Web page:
At this point several people attempt to intervene in Mike's life. One of them is his friend Tamio who has never stopped begin Mike's friend and who is genuinely concerned for his friend. He confronts Mike about how he looks, showing him a picture of a haggard, skinny man. But Mike gives Tamio the brush-off. Another person is his mom who decides to take him to her doctor. But the doctor refuses to see anything wrong with Mike.Even his physics teacher, Mr. Clayton expresses his concern to Mike.
The turning point comes when Amber is hospitalized for an irregular heartbeat and other problems. By this time Mike too has lost so much weight that he is unable to concentrate, has little energy, is cold all the time and blacks out at home. His mother forces him into hospital to be treated. He will not be released until he has regained 90 per cent of his body weight and he undergoes therapy.
Metzger had done a great job in A Trick Of The Light of capturing the typical thought processes that an anorexic experiences. Much of the cognitive distortion comes about as a result of starvation and that is why the first approach is to have the person regain as much weight as possible so the persistent thoughts about food and distorted views of themselves can be treated. A perfect example is given when the tiny voice inside Mike states "I think parents generally do their children more harm than good, and Mike's parents are no exception. They don't seem to care about him." And it is this voice, the anorexia, that narrates the story until almost the very end of the novel. Metzger is not the first author to utilize this approach for a novel on eating disorders, but she does an excellent job.
Like Mike, many teens with an eating disorder are high achievers, and they may also be perfectionists. The often think they are ugly, stupid and unworthy. Anorexia is a way to gain control in their lives, when things seem to have gotten out of hand. In what seems to be a paradox, the best way to treat an anorexic is to completely control almost everything about their eating, deciding what they eat, to portion size, and how much they eat. They must be treated like toddlers until they are able to relearn how to eat properly.
I particularly liked the therapist in the novel and how she explained what the eating disorder had done to Mike. She was able to show Mike how the eating disorder overtook his life so that the only thing that remains now IS the eating disorder. Very little is left of him. He must reclaim himself if he wants to get better.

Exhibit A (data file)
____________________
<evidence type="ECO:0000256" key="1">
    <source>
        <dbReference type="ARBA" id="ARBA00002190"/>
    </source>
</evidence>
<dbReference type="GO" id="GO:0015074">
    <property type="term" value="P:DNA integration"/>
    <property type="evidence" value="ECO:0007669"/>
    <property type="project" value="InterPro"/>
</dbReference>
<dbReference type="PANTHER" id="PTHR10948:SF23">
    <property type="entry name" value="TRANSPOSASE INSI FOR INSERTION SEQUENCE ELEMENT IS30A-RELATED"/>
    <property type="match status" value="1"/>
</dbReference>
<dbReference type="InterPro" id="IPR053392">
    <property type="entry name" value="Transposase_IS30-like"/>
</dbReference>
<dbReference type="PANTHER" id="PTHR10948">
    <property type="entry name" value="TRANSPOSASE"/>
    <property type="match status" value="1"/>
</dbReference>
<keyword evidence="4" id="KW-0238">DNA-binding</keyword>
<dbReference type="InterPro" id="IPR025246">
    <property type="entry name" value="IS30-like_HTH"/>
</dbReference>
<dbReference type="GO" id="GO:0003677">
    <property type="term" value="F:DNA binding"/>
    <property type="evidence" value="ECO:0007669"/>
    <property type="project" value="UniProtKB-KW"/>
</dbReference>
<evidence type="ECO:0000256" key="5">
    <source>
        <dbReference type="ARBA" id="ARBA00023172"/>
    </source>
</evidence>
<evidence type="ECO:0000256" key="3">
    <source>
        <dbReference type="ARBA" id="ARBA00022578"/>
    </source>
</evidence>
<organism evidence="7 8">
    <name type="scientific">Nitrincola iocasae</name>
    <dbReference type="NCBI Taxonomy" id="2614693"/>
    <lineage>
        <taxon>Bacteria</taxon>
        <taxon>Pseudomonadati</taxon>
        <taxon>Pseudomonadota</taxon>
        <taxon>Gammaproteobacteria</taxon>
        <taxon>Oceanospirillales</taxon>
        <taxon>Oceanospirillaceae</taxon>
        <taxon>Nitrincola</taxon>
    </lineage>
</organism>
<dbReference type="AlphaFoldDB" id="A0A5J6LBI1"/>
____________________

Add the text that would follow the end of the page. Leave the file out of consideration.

Metzger includes an Author's Note at the back of the novel in which she describes reading an article about a boy with an eating disorder. She managed to talk to that boy and his doctor and family as well as other families of anorexics in order to better understand this deadly illness. It took Metzger ten years to write this novel. The author also provides a short list of resources in her note. I highly recommend James Lock and Daniel Le Grange's Help Your Teenager Beat an Eating Disorder. There are many causes of anorexia, and in some cases a number of factors may be involved. In Mike's situation, it is likely his family breakup contributed significantly to his illness. He was left to fend for himself emotionally and physically at a time when he was abandoned by both his mother and father. We may think a 15 year old is almost an adult, but in fact, he is still very much a young person in need of two parents.
In December 2013 my youngest daughter was diagnosed with anorexia. She has had problems with weight loss the last two years but because she lied about what was going on and managed to keep her weight up, the doctors thought her weight loss was due to anxiety issues and not body dismorphia. They were partly right - she is anxious about eating because she believes she is fat. It was this novel, which I brought home to read in December, and which she read instead, that triggered events which led to me determining that she was scared to eat. Although she has regained all her weight, her thinking about her weight, about food and about herself continue to be distorted.This is going to be a long struggle. Although I knew all of the information Lois Metzger has incorporated into this novel, it will definitely be of help to parents who might not be so savvy yet, to the lengths an anorexic will go to hide their illness and to the siblings and friends of anorexics who struggle to understand this truly mystifying mental illness.
A Trick Of The Light by Lois Metzger
New York: Baltzer and Bray 2013